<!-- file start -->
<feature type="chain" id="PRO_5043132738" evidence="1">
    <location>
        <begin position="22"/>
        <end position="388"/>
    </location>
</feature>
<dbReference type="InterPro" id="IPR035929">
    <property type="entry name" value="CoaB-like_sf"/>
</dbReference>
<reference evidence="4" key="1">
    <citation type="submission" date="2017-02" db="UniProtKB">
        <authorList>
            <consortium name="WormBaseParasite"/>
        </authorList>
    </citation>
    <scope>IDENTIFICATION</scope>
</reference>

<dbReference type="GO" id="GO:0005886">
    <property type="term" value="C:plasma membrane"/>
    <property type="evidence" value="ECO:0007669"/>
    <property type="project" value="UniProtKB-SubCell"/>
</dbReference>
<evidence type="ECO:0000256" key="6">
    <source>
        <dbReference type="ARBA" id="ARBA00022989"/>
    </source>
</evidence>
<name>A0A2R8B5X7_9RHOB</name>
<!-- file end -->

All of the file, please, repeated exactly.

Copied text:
<feature type="chain" id="PRO_5043132738" evidence="1">
    <location>
        <begin position="22"/>
        <end position="388"/>
    </location>
</feature>
<dbReference type="InterPro" id="IPR035929">
    <property type="entry name" value="CoaB-like_sf"/>
</dbReference>
<reference evidence="4" key="1">
    <citation type="submission" date="2017-02" db="UniProtKB">
        <authorList>
            <consortium name="WormBaseParasite"/>
        </authorList>
    </citation>
    <scope>IDENTIFICATION</scope>
</reference>

<dbReference type="GO" id="GO:0005886">
    <property type="term" value="C:plasma membrane"/>
    <property type="evidence" value="ECO:0007669"/>
    <property type="project" value="UniProtKB-SubCell"/>
</dbReference>
<evidence type="ECO:0000256" key="6">
    <source>
        <dbReference type="ARBA" id="ARBA00022989"/>
    </source>
</evidence>
<name>A0A2R8B5X7_9RHOB</name>